A new console generation is usually something you can see. It’s measured in pixels and polygons. When we moved from the NES to the Super Nintendo, it wasn’t hard to spot the difference between 8- and 16-bit Super Mario games. It was just as clear when games evolved to support 3D worlds and, later, HD graphics. Your eyes told you this was something new. It was obvious. With the PlayStation 5, things aren’t so simple.

Yes, games look better, particularly if you have a high-end television to take advantage of features like 4K, HDR, and 120fps. But it’s not the dramatic shift that we’ve seen with past generations. Instead, the biggest changes come from how the experience feels. Games run smoother, load faster, and are accompanied by a new controller that further immerses you by using adaptive triggers and more subtle vibrations. On their own, each of these elements is a nice upgrade over the PS4. But when you put them together, you have an experience that qualifies as next-gen.

The problem is you can’t see this generation. You have to feel it.


WhenWhen it comes to the design of the console itself, the most obvious thing is its scale. It’s not just big, it’s historically big, one of the largest video game consoles ever built. It measures in at 390mm (15.4 inches) tall, 260mm (10.24 inches) deep, and 104mm (4.09 inches) wide. It’s big enough that it’ll probably require some careful planning to fit it into your existing entertainment setup. (Right now, I have mine all by its lonesome on a side table beside my TV stand, for lack of better options.)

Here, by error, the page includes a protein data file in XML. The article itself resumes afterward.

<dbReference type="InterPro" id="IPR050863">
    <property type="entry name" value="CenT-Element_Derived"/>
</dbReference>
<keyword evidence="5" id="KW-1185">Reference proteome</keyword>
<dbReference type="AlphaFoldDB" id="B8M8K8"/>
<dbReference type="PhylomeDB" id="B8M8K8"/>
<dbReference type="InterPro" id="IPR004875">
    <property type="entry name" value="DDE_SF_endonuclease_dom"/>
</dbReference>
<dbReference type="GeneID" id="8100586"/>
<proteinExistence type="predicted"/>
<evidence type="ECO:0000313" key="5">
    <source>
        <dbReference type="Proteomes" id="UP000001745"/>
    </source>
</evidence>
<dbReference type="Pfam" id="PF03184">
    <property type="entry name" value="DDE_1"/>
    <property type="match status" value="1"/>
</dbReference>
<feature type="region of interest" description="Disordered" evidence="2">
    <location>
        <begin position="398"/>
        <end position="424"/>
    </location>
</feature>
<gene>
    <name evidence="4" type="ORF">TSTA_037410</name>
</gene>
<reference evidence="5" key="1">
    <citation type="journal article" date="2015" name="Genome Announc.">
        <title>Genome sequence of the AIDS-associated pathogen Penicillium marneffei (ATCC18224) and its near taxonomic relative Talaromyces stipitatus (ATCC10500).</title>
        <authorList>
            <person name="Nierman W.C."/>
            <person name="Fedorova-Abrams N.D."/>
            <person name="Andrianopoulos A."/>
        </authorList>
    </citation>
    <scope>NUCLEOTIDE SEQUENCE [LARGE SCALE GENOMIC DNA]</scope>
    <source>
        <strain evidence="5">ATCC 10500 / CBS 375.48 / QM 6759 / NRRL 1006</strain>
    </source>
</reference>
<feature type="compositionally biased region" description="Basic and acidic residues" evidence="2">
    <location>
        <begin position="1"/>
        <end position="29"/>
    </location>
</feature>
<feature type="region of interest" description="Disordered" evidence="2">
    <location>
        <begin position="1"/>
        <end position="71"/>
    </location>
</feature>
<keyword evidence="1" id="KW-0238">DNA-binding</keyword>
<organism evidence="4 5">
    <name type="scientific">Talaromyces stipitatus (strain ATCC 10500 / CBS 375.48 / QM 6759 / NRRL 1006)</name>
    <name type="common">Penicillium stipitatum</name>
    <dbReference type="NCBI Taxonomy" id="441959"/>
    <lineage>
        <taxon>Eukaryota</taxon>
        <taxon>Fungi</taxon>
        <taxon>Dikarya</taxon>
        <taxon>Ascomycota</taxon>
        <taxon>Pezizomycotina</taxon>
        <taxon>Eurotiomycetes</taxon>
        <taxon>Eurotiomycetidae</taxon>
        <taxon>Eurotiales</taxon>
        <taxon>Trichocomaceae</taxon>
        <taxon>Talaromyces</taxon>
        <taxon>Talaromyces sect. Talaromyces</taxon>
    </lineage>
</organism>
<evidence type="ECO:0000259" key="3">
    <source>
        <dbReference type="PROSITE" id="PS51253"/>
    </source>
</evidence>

It’s not just the size, though. Whereas many gadgets are now designed to fit seamlessly into our homes, the PS5 goes in the opposite direction. It is not shy. Sony doesn’t want you to tuck this away in an entertainment cabinet where no one can see it. The PS5 has what I think of as a robotic clam look, with two huge white panels surrounding a shiny black interior. One panel features a nice etched PlayStation logo, and the console comes in two varieties with slightly different designs: the $499.99 base model features a disc drive that juts out of the right side, giving it an asymmetrical look, and the $399.99 digital edition has no drive and is more uniform as a result. Either way, the PS5 is an intimidating machine and certainly an acquired taste.

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